Loneliness, Marital Adjustment, and Burnout in Pastoral and Lay Persons

Volume
Volume 12
Issue
Summer 1984
Title
Loneliness, Marital Adjustment, and Burnout in Pastoral and Lay Persons
Abstract

The present study assessed the quality of life for pastors and pastors'€™ wives by comparing the quality of life they reported with that reported by non-pastoral males and females within the same denomination. Loneliness, marital adjustment and vocational burnout were used as the indices of the quality of life as measured by the Revised UCLA Loneliness Scale, the Dyadic Adjustment Scale and the Maslach Burnout Inventory. Responses from 189 subjects indicated that the pastors and the pastors'€™ wives experience significantly more loneliness and diminished marital adjustment in comparison with males and females in non-pastoral roles. Burnout was indicated by higher experienced levels of emotional exhaustion and involvement for pastors and pastors' wives than non-pastoral husbands and wives. This provides some empirical support to the hypothesis that pastors and pastors' wives experience a diminished quality of life compared to other persons in the church.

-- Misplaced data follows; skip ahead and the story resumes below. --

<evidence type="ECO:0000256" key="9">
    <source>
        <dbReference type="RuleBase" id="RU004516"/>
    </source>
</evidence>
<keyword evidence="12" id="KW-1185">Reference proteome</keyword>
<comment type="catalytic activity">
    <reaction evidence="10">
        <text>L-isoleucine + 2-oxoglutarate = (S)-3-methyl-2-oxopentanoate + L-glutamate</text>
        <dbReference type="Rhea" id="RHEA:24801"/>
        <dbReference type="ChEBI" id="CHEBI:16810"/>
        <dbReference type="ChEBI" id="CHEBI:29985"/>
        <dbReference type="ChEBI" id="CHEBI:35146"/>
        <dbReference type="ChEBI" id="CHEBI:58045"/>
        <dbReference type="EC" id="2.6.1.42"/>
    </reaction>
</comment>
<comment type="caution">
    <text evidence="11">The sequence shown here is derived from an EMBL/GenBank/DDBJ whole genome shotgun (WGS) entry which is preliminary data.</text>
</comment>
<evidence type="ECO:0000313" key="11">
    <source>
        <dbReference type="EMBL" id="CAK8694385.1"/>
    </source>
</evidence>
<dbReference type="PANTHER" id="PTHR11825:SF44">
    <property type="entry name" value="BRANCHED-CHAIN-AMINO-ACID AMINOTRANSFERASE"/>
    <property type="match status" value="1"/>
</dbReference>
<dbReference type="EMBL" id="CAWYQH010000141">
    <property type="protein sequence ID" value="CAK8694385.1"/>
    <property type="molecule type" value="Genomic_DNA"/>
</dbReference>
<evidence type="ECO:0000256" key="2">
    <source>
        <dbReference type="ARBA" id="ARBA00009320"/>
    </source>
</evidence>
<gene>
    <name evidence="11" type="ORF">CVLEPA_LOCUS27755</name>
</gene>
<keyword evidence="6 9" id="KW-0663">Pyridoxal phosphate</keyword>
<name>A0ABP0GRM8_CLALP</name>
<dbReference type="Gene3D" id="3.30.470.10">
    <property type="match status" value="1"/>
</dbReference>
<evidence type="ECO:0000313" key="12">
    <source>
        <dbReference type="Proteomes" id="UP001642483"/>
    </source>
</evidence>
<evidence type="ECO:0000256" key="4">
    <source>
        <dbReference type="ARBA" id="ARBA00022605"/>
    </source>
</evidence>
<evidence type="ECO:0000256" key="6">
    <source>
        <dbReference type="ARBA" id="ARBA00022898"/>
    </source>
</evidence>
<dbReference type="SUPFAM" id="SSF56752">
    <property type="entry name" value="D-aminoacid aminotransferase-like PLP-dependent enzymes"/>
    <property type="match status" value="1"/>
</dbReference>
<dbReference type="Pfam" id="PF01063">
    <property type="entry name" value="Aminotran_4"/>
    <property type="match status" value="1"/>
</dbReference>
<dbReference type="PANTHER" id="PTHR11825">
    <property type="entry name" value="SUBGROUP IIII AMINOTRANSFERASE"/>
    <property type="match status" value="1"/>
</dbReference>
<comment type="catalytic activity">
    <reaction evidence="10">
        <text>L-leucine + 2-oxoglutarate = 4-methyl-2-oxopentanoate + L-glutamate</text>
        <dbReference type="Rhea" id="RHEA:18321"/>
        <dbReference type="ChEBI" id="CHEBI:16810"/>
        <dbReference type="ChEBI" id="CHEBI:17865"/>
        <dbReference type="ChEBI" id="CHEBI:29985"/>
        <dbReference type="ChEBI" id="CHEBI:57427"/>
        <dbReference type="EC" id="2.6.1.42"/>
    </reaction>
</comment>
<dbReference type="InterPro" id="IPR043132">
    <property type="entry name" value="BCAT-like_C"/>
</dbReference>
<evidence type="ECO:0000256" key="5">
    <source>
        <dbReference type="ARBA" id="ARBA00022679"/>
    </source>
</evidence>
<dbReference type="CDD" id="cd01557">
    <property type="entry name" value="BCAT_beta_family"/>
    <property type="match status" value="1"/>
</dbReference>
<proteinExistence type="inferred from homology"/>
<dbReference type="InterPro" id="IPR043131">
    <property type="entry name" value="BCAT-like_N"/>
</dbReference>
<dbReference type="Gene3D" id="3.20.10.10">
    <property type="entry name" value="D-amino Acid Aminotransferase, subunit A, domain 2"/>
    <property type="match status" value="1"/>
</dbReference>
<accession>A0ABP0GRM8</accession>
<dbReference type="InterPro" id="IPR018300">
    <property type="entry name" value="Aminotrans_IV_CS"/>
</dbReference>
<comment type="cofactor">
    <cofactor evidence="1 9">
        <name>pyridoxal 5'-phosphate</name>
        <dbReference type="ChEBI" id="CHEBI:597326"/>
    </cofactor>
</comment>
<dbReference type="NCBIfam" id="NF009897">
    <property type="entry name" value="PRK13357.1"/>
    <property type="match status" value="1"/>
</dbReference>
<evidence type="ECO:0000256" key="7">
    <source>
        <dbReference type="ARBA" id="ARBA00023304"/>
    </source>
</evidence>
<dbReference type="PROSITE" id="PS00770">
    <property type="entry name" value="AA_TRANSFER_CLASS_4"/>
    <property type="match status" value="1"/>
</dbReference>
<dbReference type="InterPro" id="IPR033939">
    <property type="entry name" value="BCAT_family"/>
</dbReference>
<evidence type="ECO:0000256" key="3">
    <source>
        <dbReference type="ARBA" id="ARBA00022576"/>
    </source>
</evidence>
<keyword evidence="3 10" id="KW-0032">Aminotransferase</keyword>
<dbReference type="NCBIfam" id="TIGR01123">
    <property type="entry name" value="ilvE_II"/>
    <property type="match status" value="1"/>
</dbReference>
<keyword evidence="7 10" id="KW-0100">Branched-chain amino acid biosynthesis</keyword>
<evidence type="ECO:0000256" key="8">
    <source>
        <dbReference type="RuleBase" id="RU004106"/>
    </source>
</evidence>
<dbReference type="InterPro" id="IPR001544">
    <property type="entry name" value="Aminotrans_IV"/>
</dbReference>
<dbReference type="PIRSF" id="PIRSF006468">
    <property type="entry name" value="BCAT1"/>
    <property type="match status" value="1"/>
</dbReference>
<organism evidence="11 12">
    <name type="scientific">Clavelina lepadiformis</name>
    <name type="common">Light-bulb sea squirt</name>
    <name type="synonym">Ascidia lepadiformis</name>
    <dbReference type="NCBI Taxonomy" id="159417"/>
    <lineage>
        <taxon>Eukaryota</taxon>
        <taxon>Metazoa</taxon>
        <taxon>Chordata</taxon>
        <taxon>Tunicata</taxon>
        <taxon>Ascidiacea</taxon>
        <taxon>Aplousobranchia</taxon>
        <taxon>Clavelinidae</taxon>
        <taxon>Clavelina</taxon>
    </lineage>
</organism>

Authors
Dr. J.D. Carter and Dr. J. Warner
Pages
125 - 131
Price
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